Domestic abuse is a pattern of threatening behaviour, violence or abuse by one person against another in a home or family setting. It is a crime and carries high risks of harm.
Domestic abuse can happen to anyone, regardless of gender, age or culture, though women are disproportionately affected. People with disabilities and mental health problems are at increased risk. It can be perpetrated by partners, ex-partners or relatives.
Children are harmed by living in a household where domestic abuse is taking place and there is evidence that domestic abuse often occurs alongside other forms of child abuse, such as neglect or deliberate physical abuse.
Domestic abuse can take many forms and includes, but is not limited to:
Physical Abuse: Assault, punching, kicking, hitting, forced imprisonment, biting, strangling, burning, dragging, using weapons, throwing objects.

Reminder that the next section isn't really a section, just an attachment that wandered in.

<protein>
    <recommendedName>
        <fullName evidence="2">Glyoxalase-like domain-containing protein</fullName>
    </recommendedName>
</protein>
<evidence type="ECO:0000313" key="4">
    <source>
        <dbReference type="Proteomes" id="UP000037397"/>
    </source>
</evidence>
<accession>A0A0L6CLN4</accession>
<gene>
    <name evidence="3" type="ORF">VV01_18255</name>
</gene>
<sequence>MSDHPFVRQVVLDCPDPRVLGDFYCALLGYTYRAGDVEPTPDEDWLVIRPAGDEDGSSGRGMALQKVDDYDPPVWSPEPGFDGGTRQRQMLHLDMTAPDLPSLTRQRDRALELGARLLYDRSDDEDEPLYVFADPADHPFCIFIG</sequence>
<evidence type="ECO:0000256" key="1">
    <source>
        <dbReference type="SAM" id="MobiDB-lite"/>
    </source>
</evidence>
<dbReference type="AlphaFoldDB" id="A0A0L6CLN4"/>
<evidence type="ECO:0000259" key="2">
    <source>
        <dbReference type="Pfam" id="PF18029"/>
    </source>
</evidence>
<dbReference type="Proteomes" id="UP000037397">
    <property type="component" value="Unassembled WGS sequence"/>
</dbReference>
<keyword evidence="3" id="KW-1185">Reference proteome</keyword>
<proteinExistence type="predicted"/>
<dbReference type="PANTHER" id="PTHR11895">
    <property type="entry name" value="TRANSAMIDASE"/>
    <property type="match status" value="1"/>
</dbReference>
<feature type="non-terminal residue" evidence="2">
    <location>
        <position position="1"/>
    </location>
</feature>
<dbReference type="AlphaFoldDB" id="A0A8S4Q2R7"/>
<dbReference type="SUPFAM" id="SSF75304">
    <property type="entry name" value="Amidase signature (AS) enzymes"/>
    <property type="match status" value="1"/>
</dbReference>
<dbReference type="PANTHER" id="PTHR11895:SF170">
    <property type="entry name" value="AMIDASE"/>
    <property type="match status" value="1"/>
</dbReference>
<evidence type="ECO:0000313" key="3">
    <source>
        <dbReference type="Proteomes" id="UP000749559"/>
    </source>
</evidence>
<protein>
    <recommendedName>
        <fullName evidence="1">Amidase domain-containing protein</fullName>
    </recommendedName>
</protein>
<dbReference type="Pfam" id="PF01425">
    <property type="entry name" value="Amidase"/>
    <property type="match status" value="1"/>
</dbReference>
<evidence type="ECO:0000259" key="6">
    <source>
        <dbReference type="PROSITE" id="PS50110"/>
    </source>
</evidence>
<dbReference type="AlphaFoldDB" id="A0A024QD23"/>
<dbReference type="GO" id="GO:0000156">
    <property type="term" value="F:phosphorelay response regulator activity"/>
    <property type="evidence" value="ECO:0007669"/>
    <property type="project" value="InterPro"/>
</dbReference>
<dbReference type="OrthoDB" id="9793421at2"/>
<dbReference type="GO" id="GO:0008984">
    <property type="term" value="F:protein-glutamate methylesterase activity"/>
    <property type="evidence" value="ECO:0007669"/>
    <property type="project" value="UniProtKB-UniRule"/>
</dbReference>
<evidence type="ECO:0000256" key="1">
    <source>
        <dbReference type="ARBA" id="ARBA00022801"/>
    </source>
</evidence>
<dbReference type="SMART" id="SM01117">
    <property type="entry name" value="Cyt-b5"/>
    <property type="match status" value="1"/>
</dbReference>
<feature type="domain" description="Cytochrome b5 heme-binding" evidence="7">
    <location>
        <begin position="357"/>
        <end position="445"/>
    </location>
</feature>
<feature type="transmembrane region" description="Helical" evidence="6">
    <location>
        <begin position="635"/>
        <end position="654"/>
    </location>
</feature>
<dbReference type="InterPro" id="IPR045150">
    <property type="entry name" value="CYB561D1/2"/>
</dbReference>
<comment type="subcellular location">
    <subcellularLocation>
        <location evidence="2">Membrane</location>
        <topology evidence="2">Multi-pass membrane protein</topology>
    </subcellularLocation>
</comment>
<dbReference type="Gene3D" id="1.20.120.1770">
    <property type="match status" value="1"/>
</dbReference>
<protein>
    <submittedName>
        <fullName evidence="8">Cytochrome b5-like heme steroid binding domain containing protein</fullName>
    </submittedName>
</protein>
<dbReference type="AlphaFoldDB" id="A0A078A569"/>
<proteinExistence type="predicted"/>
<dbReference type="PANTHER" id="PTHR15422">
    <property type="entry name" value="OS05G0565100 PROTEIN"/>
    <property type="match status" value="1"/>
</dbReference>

Sexual Abuse: Rape, sexual assault, degradation, forced to watch pornography.
Psychological Abuse: Verbal or emotional abuse, threats to kill, blaming, criticism, accusations, jealousy and obsessive behaviours, manipulation, sleep deprivation.
Financial Abuse: Preventing a person from getting a job, controlling access to money, the perpetrator deliberately running up debts (often in the victim’s name) or not paying the rent.
Coercive Control: a sustained pattern of controlling, threatening, or humiliating behaviour.
If an adult with care and support needs is a victim of domestic abuse this should be raised as a safeguarding concern via Adult Social Care by calling 01895 556633 or using the online form.
If you are aware of children in a household where you suspect domestic violence please report this as a child safeguarding concern. Concerned about a child’s safety? – Hillingdon Council
There is a lot of information available on the Hillingdon Council website about sources of support for domestic abuse locally and nationally.